We recently identified a previously unrecognized role for p19Arf during development in its capacity to regulate microRNA expression independently of p53 (37). With this in mind, we sought to understand functional pathways targeted by microRNAs expressed in the PVCs. Of the 10,704 genes expressed, 186 (1.8%) represented small non-coding RNA genes, 80 of which are defined as microRNAs based on annotation mm10 from the UCSC Genome Browser (data not shown) (38). In order to understand the function of the microRNAs, we analyzed all microRNAS expressed in the ArfGFP/GFP PVCs by DIANA-miRPath v2.0, a web-based server for microRNA target prediction and pathway analysis (39). The most significantly enriched pathway targeted by microRNAs expressed in the ArfGFP/GFP PVCs was ECM-receptor interaction, with 10 microRNAs expressed that target 21 different genes in this pathway (-log p value = 13.8) (Figure 3B). Of interest, Tgfβ signaling was also enriched in both the ArfGFP/GFP PVCs and ArflacZ/lacZ MEFs (Figure 3B and data not shown). The ArfGFP/GFP PVCs expressed 12 microRNAs targeting 38 genes within this pathway (-log p value = 1.48) (Figure 3B). Tgfβ regulated microRNAs are known to target genes that promote angiogenesis and components of the epithelial to mesenchymal transition (EMT) program (40). In this regard, we also found the terms Focal adhesion, Pathways in cancer, and Transcriptional misregulation in cancer to have significant enrichment of genes targeted by the repertoire of microRNAs expressed in the PVCs.

In line with the idea that these cells are derived from the neural crest, evidenced by lineage-tracing experiments using Wnt1-Cre, Rosa26-LSL-tdTomato and Wnt1-Cre Arffl/fl mouse models, and thus have undergone EMT, we were prompted to examine the expression of EMT associated genes in the PVCs (Figure 3C) (25). We found high expression of known mesenchymal marker genes (e.g., Cdh2) as well as transcription factors required for EMT, such as Twist1, Zeb1/2, and Snai1(40). In contrast, the classical epithelial marker Cdh1 (E-cadherin), was not expressed. Because p19Arf is turned on after the cells have migrated, an intriguing hypothesis posits that p19Arf expression in these cells negatively regulates the EMT program by inhibiting their proliferation and migration. Our in vitro model of the ArfGFP/GFP PVCs will be ideal for investigating how p19Arf controls aspects of the EMT program.

While characterizing these cells is critical, the real utility in this model stems from wanting to understand Arf activity in a cell that normally expresses the gene during development. To address this, we ectopically expressed Arf-RFP by retroviral transduction in the ArfGFP/GFP PVCs (Figure 4A). Upon ectopic Arf expression, we observed activation of the p53 pathway as detected by expression of downstream target effectors that have been previously described (p53, MDM2, and p21) compared with the RFP control (Figure 4A) (3). Moreover, we recently showed that the expression of the miR-34 family is dependent upon Arf status in cultured cells and in vivo. In our analysis, we observed that ectopic Arf expression could up-regulate all three members of the miR-34 family, miR-34abc in MEFs triple negative for p53, MDM2 and Arf (TKO MEFs). Furthermore, shRNA knockdown of p19Arf in p53-/- MEFs, reduced the expression of miR-34abc (37). In the ArfGFP/GFP PVCs, we observed that ectopic Arf expression induced miR-34a and decreased the expression of miR-34b. miR-34c was not affected by p19Arf in these cells (Figure 4C). Finally, because we observed that the PVCs had undergone EMT and expressed mesenchymal genes, we became interested in how re-expression of Arf affected vascular gene expression. As we have shown previously, Pdgfrβ is down-regulated in response to overexpression of Arf(17, 18). Pdgfrα mRNA was not affected by Arf, while aSMA was significantly decreased upon reintroduction of Arf suggesting that it may play a role in regulating vascular gene expression. These cells will be a useful tool in clarifying how p19Arf affects vascular smooth muscle biology.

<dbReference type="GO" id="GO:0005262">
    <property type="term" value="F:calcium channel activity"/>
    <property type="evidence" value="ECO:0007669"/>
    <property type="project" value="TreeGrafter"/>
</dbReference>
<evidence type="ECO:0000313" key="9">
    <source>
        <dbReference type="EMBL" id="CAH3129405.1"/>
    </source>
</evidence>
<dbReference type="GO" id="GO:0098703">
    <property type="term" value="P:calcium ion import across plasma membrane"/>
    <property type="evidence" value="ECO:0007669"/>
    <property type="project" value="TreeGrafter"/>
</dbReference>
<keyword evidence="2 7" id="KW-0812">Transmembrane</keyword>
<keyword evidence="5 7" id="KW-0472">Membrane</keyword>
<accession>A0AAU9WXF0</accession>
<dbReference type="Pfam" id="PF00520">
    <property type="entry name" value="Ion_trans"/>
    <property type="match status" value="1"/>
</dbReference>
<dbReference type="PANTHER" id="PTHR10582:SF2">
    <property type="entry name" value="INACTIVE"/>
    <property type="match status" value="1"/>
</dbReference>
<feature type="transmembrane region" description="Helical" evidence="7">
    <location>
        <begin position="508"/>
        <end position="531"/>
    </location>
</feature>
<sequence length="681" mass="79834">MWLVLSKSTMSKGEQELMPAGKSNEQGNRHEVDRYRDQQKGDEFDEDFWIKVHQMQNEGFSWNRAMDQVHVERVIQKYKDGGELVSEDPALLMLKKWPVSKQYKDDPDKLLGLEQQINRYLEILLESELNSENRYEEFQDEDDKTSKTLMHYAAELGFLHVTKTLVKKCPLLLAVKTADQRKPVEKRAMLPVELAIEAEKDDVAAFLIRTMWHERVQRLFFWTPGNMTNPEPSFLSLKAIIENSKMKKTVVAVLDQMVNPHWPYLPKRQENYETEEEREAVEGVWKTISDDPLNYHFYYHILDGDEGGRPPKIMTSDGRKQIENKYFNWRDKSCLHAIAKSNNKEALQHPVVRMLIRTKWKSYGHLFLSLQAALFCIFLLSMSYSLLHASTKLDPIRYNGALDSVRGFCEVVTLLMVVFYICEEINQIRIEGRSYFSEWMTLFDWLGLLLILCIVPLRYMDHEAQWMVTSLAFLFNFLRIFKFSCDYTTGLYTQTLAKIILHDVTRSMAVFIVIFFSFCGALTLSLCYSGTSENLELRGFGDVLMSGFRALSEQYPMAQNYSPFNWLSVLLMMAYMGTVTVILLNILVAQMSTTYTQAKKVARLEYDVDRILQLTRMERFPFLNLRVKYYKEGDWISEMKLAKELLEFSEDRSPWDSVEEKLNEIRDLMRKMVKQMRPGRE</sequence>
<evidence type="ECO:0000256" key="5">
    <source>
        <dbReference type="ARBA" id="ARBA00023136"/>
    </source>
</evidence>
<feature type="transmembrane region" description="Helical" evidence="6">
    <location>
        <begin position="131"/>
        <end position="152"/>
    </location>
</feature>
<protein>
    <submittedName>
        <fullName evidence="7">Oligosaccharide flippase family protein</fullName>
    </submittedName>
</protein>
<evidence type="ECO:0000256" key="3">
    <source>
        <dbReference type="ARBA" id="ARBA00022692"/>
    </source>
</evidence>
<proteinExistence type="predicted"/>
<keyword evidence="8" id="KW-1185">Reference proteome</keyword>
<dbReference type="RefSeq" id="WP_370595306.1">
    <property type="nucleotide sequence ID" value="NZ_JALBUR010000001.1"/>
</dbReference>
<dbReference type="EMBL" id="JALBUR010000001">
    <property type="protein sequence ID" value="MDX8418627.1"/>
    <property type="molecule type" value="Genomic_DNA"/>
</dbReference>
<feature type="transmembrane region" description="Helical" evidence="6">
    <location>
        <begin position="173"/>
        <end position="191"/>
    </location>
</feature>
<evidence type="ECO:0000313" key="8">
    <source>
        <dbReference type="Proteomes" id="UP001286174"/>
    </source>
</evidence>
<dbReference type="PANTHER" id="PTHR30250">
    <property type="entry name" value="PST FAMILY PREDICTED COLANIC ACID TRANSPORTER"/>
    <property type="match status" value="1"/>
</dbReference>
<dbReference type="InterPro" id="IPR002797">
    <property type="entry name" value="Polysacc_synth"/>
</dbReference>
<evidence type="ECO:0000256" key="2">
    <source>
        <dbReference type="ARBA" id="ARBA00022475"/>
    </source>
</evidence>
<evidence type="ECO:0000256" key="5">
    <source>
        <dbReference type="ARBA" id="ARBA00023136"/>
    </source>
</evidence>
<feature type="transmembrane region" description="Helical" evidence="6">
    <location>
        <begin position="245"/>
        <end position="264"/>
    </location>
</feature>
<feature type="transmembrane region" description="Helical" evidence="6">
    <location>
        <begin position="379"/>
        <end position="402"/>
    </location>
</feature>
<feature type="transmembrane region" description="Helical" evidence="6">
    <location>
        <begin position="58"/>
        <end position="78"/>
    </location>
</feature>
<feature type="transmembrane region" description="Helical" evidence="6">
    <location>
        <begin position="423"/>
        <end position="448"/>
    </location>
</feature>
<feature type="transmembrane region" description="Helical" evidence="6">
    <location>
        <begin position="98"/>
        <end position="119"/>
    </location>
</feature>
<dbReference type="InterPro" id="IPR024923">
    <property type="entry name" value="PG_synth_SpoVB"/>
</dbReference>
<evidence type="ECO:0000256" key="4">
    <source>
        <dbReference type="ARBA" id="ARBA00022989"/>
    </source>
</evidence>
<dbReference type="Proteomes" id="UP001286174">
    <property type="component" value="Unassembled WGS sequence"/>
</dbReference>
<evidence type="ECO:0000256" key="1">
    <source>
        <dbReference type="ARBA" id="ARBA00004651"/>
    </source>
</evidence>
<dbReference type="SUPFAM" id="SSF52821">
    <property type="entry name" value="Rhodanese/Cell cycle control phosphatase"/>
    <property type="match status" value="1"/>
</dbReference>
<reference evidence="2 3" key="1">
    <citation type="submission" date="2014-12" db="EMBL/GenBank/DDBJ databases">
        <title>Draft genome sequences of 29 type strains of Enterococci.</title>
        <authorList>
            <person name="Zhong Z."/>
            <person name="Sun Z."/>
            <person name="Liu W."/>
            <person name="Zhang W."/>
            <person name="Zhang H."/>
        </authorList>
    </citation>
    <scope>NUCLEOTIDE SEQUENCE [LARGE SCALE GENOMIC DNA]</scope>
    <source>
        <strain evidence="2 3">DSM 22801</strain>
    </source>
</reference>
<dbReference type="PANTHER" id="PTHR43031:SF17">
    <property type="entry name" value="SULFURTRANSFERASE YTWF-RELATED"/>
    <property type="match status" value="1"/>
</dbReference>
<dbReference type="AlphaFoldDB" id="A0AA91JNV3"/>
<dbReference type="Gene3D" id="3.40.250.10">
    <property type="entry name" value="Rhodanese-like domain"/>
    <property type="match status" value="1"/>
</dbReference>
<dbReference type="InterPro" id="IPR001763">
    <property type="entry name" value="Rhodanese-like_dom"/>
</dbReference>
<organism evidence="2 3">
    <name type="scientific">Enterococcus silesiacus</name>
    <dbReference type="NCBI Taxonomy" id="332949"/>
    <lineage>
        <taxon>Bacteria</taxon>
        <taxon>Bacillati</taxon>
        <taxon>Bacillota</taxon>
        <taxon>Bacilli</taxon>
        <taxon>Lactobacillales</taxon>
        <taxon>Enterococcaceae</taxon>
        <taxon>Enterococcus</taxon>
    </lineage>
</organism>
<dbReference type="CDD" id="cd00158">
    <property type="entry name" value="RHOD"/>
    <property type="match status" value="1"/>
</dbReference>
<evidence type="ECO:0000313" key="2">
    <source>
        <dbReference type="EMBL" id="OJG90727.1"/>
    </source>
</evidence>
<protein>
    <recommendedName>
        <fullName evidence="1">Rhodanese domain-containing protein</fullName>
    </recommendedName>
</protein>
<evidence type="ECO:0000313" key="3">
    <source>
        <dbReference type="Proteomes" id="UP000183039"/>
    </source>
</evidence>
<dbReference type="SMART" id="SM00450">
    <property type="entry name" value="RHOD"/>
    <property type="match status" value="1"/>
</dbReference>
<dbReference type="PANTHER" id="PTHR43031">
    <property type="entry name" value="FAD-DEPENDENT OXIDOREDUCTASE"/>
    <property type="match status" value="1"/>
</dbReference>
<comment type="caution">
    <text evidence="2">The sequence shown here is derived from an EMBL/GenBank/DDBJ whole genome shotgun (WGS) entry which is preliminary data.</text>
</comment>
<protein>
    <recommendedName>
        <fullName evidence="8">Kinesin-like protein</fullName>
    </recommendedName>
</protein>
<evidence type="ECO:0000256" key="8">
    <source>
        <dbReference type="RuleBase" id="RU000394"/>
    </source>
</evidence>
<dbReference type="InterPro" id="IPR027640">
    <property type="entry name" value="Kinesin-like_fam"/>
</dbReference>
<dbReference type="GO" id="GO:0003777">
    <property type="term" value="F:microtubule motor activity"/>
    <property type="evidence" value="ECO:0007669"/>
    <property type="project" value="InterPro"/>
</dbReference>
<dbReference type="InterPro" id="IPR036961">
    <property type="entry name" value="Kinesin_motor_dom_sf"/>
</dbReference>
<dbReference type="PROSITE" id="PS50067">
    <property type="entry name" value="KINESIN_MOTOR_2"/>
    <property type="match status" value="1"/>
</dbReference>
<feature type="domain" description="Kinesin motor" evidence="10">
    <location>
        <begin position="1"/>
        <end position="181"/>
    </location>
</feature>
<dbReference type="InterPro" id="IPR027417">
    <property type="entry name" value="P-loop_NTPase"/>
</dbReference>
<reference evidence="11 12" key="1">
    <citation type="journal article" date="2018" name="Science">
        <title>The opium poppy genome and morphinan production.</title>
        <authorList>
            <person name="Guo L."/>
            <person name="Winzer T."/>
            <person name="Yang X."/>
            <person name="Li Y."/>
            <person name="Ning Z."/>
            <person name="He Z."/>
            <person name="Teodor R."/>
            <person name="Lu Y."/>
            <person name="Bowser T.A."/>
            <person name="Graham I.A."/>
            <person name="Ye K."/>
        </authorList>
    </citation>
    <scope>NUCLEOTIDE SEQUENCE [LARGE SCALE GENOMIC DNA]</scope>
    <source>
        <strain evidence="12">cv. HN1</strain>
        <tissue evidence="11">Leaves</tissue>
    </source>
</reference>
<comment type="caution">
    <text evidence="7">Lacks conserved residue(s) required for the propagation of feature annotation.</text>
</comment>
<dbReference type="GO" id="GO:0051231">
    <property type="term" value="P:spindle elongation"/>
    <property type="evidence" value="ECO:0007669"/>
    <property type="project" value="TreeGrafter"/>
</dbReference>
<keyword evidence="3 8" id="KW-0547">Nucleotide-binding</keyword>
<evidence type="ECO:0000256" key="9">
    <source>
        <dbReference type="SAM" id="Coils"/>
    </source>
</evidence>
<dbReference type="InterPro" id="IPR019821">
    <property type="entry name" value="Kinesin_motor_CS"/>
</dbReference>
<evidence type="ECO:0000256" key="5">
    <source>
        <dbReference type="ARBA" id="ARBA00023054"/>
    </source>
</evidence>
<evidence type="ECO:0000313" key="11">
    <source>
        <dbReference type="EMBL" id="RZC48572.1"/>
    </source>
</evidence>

Figure 4.  Ectopic p19 Arf expression in PVCs activates the p53 pathway. (Click to enlarge)

We believe that our PVCs will represent an important model for studying Arf, particularly for studies focused on how the Arf promoter is activated and the functional consequence of p19Arf expression in these cells. Furthermore, heterotypic interactions between perivascular and endothelial cells help to drive vascular stabilization and remodeling. Indeed, the molecular mechanisms by which p19Arf regulates vascular/ mural cell identity and proliferation and the contribution of the human CDKN2A locus and intergenic 9p21 region to cardiovascular disease risk remain unclear. In our model, loss of Arf in perivascular cells seems to derail the developmentally-timed regression of the underlying endothelial cells of the hyaloid vasculature. Given that Arf expression in normal cells is largely limited to perivascular cells embracing two vascular structures that become essentially functionless in the postnatal period, these cells could be particularly valuable tools for studying perivascular-endothelial cell interactions. Additionally, by examining microRNA and protein changes that occur when Arf is expressed in these cells, we will be able to better understand the full repertoire of p19Arf dependent changes that drive vascular involution. Author contributions

N.S.I. and C.C.D. performed mouse embryo dissections and specimen collections. N.S.I. maintained the cells, prepared material for RNA-seq, and performed functional experiments. L.X. performed all of the data analysis for RNA-seq. S.X.S. guided the overall direction of the research project, helped to analyze and interpret data, and helped to write final version of the manuscript. All authors made substantial contributions to writing the manuscript.


We gratefully acknowledge C.J. Sherr (St. Jude Children's Research Hospital) for providing Arf GFP/GFP mice, the Flow Cytometry Core Facility at UT Southwestern Medical Center, and the UT Southwestern McDermott DNA Sequencing Core for next-generation sequencing support. This research is supported by grants to SXS from the National Eye Institute (EY 014368 and EY 019942). This paper is subject to the NIH Public Access Policy.

Competing interests

The authors declare no competing interests.

Address correspondence to: Stephen X. Skapek, Department of Pediatrics, Division of Hematology/Oncology, University of Texas Southwestern Medical Center, Dallas, TX. E-mail: [email protected]